I am an addict; my name is Sean. My clean date is June 1st, 2021.
I have over 2 years of long term recovery. I, like many others, grew up in a normal household in a normal neighborhood. I didn’t suffer any kind of abuse or trauma. I was not neglected or in need of anything. The thing about the disease of addiction is it doesn’t discriminate. Despite any background or story the feelings are the same. In my easy suburban life, I still had feelings of not fitting in, being inadequate, struggling socially, and never felt like I belonged anywhere with any particular crowd or people in general. I felt like an outcast in society before I ever became one.
I found the escape and self-medication of substances early on in my teens. As soon as I experienced that, it became my entire way of life for close to 20 years. As the disease does, it was progressive. Very quickly the drugs of more and stronger became my only desire. The consequences became acceptable. My moral compass dissolved. Eventually seeds of recovery were planted through legal consequences, institutions, and finding myself in the places addiction took me. I still was not ready. I had to experience enough pain to want to change and unfortunately my pain tolerance had become quite high. At the end of the road, I had destroyed every relationship I had, hurt my friends and family but hurt myself the most. I like to say my bottom was whenever I stopped digging. I was homeless, experiencing overdoses, barely living at an animal level. I knew what to do and where to go I just had to get the willingness.
Today I have my family in my life supporting me, I have friends, I have restored relationships and learned how to cultivate new healthy ones. I am an active member in my twelve-step recovery program. Not only did Fellowship Recovery Community Organization save my life, but it has also given me a career as well!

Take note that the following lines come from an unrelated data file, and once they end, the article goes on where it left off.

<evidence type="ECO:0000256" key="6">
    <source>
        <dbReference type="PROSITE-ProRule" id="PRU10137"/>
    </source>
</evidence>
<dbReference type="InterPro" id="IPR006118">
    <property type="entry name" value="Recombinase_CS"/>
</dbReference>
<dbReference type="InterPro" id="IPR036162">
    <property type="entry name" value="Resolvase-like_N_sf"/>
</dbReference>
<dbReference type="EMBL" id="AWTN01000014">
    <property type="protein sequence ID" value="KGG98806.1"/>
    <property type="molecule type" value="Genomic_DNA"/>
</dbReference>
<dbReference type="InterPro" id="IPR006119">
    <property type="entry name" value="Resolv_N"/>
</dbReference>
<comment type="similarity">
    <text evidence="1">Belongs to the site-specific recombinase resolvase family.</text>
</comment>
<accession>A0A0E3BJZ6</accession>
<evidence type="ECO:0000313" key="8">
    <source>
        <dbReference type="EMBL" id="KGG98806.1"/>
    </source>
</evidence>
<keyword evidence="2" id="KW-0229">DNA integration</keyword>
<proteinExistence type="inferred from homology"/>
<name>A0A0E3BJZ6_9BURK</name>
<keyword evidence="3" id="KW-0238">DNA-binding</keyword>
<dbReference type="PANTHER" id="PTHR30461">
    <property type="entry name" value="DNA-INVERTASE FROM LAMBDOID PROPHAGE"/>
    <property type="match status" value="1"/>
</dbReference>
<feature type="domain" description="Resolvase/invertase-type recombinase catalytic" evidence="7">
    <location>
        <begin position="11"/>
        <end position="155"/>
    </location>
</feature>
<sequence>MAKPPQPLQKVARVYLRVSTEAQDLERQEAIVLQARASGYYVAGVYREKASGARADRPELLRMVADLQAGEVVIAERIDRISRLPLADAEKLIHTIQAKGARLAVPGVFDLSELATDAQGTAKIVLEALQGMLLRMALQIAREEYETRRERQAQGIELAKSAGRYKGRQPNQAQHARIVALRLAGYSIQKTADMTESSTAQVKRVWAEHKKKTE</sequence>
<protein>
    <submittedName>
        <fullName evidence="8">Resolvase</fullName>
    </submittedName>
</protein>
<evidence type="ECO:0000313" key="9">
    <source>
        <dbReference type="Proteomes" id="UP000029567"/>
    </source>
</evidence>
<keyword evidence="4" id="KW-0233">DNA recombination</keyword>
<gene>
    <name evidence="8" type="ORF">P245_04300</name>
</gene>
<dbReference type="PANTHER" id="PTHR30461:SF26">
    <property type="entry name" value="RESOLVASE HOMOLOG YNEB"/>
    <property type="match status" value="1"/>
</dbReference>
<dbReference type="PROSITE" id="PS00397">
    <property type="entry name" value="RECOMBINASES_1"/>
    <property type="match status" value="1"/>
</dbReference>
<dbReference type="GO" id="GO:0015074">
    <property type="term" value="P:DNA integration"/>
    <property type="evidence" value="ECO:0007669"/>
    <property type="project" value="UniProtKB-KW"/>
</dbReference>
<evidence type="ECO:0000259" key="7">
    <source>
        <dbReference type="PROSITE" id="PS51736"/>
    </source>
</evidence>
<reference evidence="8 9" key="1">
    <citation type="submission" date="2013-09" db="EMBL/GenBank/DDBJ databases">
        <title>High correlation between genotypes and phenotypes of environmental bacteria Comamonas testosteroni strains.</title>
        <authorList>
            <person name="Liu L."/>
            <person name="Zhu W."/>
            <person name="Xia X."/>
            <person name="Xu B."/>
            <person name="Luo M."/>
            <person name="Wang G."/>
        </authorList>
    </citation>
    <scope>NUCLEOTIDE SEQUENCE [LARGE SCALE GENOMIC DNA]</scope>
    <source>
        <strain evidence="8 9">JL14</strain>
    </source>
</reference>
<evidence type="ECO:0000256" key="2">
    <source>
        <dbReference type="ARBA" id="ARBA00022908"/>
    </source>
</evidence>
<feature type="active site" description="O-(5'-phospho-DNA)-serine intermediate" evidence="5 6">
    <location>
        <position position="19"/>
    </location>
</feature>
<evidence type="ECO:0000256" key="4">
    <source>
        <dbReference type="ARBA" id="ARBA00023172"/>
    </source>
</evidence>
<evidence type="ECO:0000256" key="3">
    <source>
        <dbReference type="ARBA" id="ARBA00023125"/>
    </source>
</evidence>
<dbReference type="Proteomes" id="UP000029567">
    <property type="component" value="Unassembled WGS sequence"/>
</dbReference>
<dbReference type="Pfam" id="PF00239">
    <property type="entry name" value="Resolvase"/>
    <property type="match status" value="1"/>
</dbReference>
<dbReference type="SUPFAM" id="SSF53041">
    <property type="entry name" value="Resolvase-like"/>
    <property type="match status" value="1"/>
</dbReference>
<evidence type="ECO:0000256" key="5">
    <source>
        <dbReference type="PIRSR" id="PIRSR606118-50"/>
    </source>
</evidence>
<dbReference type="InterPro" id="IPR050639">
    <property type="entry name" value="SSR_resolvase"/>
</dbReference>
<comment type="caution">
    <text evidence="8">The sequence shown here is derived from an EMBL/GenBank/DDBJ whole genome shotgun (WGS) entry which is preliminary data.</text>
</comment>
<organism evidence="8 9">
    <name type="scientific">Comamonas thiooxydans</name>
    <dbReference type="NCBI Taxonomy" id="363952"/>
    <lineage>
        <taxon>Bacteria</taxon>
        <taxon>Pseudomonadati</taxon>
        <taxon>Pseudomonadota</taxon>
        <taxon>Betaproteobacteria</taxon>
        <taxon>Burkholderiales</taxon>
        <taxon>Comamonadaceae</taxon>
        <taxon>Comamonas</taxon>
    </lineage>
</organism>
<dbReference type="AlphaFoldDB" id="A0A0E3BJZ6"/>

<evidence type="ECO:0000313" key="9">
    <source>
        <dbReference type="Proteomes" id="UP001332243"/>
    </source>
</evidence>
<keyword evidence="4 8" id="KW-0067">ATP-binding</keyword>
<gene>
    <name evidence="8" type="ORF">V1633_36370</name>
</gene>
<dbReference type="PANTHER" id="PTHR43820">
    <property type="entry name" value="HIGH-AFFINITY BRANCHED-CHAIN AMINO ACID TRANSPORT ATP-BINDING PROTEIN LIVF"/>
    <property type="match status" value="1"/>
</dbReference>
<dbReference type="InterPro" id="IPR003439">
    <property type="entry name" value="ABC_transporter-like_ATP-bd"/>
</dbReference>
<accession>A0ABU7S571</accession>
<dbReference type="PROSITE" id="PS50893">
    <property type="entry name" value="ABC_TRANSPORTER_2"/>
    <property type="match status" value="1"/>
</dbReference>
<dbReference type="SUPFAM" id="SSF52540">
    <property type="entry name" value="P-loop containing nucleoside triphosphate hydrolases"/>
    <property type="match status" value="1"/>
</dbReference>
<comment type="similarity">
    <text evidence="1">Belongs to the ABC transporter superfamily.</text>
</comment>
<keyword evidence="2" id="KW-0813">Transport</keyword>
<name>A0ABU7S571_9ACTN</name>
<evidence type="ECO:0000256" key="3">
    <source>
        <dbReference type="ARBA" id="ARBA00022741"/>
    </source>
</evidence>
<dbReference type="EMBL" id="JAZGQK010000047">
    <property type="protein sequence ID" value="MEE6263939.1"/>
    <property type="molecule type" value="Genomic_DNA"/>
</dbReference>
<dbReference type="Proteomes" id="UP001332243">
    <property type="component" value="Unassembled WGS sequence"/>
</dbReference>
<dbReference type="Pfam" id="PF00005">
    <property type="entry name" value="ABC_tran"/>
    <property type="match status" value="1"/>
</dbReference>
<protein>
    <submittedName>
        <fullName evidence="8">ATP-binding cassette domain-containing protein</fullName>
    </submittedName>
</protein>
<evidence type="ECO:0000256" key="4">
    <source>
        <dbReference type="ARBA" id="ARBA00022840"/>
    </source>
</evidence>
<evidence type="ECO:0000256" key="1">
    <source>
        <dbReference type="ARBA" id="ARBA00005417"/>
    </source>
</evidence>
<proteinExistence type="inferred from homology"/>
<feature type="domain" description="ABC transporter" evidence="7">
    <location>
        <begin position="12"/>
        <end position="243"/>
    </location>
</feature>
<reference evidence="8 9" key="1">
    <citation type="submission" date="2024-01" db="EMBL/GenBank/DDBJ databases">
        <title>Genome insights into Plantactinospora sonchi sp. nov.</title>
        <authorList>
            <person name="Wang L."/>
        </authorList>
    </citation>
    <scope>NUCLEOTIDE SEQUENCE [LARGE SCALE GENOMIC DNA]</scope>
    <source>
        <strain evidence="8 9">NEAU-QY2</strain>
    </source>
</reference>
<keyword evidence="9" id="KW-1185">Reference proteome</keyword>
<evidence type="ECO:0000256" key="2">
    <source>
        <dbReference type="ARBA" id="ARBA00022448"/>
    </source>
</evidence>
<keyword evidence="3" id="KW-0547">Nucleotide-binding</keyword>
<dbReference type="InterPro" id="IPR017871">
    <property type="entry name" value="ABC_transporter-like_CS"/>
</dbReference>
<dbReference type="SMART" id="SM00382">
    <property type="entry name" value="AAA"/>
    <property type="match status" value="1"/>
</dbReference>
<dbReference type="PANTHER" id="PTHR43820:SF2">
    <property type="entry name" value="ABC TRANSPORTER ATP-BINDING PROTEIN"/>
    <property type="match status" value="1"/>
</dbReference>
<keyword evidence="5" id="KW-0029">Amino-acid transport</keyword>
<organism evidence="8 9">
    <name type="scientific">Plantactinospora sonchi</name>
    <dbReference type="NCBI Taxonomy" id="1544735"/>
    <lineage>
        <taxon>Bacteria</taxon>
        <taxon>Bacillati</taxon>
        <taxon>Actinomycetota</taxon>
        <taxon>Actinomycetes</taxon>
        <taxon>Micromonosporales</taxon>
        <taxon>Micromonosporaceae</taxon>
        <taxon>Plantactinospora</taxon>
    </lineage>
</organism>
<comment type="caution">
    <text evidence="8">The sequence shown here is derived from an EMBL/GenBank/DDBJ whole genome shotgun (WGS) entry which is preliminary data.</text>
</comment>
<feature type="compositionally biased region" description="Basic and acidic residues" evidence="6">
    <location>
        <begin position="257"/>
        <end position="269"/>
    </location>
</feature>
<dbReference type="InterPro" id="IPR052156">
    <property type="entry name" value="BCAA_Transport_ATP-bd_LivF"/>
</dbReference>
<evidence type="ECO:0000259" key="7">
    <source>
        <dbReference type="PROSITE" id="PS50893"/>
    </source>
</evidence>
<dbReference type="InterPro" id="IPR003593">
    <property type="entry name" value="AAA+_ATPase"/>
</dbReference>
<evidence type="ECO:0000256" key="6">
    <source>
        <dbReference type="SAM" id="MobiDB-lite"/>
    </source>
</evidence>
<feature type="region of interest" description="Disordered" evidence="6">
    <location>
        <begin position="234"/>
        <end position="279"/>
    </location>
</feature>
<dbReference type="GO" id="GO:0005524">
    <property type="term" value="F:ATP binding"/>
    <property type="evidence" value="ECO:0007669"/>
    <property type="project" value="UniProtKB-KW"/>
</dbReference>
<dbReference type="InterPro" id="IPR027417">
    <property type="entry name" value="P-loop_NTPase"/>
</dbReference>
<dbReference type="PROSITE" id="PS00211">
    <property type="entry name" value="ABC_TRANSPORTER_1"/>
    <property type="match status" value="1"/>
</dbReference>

I left the county I was in and came down to Broward. I went through a free state funded detox, then to treatment, the decision had been made. The real change had started, and it was cemented on a firm foundation when I transitioned into Fellowship RCO’s Recovery Residence. Life skills, communication, hygiene, community, recovery, work, all of these were now distant foreign concepts to me. I needed support and that’s exactly what I got.
Guidance, support, and most importantly a sense of community and belonging. I got involved in a twelve-step recovery program alongside living in this huge, structured recovery residence. The road opened wider and got so much smoother for me at this point. I obtained a job, got my driver’s license back, purchased a vehicle, and continued my recovery.
I work for Fellowship RCO at the Recovery Community Center as a Recovery Navigator, I have obtained multiple certificates, training, and recognition. I am currently working towards becoming a state certified recovery peer specialist. Fellowship RCO has given me so much more than a place to live and now a job. A sense of belonging, feelings of recognition, acknowledgement of my value, and most importantly a second family.